Two New York University professors have been awarded 2010 Guggenheim Fellowships, the John Simon Guggenheim Memorial Foundation said in announcing 180 fellowship awards. This year’s NYU recipients, chosen from approximately 3,000 applicants in the United States and Canada, are Hasia Diner, a professor in the Skirball Department of Hebrew and Judaic Studies and the Department of History, and Nadrian Seeman, a professor in the Department of Chemistry.
“Guggenheim Fellows are appointed on the basis of achievement and exceptional promise,” the foundation said in its announcement.
Diner, the Paul S. and Sylvia Steinberg Professor of American Jewish History, has authored: We Remember With Reverence and Love: American Jews and the Myth of Silence After the Holocaust, 1945-1962 (NYU Press, 2009); Hungering for America: Italian, Irish, and Jewish Foodways in the Age of Migration (Harvard, 2002); The Jews of the United States, 1645 to 2000 (University of California, 2004); and, The Lower East Side Memories: The Jewish Place in America (Princeton, 2000), among other works. She is the director of the Goldstein-Goren Center for American Jewish History at NYU. Under her fellowship, she will continue work on a forthcoming book on the role of peddlers, the on-the-road sellers of goods to farms, mining and logging camps, and plantations in stimulating Jewish migration from the middle of the 19th century through the early 20th.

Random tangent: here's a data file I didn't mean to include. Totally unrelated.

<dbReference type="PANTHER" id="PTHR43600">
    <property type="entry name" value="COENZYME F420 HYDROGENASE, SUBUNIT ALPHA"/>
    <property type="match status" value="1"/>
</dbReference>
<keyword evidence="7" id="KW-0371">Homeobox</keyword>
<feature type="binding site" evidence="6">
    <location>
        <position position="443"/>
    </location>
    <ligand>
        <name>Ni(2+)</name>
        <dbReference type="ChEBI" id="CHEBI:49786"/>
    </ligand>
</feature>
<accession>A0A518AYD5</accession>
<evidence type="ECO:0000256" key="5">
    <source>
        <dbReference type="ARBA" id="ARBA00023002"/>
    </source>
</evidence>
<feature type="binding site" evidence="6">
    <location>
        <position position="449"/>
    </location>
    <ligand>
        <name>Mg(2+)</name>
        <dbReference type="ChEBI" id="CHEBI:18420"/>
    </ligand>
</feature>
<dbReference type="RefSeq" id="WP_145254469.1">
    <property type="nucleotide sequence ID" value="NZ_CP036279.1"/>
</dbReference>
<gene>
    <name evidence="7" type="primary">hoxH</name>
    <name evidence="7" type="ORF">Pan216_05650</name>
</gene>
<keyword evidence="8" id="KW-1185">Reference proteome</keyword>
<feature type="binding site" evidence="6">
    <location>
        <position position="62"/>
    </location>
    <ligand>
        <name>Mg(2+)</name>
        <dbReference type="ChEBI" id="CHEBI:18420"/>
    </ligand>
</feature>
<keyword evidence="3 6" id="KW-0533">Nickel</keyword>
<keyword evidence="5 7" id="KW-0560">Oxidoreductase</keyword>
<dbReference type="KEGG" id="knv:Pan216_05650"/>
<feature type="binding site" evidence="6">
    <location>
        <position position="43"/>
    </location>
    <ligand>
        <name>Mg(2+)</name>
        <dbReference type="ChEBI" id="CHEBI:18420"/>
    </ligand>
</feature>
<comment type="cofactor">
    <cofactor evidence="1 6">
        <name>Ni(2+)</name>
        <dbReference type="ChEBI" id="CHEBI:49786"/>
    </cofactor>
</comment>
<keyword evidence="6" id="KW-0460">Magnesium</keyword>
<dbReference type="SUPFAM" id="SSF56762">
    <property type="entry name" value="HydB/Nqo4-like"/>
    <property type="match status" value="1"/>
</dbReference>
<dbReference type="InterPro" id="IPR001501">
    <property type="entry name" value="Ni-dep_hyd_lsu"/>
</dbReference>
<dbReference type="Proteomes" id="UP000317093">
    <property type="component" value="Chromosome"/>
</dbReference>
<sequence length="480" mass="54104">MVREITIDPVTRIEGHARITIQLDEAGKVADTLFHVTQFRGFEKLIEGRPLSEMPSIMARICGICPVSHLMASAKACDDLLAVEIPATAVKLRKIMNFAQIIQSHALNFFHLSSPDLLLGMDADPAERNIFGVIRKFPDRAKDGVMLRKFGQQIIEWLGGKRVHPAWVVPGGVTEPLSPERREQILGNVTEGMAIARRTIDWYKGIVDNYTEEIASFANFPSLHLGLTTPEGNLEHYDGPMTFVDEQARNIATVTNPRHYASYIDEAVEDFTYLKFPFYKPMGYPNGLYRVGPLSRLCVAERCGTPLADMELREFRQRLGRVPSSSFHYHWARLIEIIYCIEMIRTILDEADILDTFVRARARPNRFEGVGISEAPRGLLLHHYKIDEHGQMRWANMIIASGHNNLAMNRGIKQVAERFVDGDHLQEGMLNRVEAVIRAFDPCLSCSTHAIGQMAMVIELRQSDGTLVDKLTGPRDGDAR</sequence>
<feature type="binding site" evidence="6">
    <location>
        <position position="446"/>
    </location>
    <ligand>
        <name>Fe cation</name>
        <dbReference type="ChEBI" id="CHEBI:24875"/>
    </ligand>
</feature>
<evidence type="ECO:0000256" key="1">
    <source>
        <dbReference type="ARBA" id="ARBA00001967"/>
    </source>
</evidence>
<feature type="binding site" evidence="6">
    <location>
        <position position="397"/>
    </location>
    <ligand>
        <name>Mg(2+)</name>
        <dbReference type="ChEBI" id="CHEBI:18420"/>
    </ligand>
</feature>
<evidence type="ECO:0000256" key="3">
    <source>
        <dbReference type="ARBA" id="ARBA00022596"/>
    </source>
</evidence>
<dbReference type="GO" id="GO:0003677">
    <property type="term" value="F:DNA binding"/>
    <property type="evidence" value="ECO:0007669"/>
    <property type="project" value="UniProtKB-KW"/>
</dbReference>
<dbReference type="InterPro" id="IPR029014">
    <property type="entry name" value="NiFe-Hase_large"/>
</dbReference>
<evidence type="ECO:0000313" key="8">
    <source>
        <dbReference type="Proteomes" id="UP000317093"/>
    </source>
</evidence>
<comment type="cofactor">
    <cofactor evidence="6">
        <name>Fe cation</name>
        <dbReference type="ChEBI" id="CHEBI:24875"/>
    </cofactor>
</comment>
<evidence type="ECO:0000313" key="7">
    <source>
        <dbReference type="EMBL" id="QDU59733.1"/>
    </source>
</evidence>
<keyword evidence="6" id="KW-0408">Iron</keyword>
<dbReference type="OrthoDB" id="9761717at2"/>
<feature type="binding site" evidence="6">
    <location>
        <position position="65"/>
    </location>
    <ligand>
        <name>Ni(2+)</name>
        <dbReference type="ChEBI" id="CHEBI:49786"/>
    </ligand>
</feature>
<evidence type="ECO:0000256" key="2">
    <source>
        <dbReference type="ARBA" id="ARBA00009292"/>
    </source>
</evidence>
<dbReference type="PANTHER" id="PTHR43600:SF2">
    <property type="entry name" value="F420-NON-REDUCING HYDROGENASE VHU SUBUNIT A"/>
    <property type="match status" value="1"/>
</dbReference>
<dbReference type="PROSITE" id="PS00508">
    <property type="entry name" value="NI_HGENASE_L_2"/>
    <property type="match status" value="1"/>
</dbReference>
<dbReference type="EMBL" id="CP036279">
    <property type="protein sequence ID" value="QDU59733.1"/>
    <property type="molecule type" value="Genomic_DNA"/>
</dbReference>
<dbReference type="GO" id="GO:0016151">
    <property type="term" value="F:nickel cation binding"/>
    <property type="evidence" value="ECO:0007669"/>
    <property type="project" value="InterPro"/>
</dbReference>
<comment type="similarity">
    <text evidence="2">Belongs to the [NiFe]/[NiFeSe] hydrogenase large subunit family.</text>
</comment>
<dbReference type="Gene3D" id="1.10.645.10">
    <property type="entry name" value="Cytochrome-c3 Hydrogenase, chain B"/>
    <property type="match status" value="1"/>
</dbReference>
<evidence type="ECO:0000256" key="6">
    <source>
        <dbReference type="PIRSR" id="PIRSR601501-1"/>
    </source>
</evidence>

Seeman, who founded the field of structural DNA nanotechnology, has built a series of devices that manipulate molecules geared to build new materials. His creations allow him to arrange pieces and form specific molecules with precision – similar to the way a robotic automobile factory can be told what kind of car to make. His work has led the Christian Science Monitor to conclude that “nanotechnology may have found its Henry Ford.” Under his fellowship, Seeman, the Margaret and Herman Sokol Professor of Chemistry, will be writing a textbook on structural DNA nanotechnology.
New York University, located in the heart of Greenwich Village, was established in 1831 and is one of America’s leading research universities. It is one of the largest private universities, it has one of the largest contingents of international students, and it sends more students to study abroad than any other college or university in the U.S. Through its numerous schools and colleges, NYU conducts research and provides education in the arts and sciences, law, medicine, business, dentistry, education, nursing, the cinematic and dramatic arts, music, public administration, social work, and continuing and professional studies, among other areas.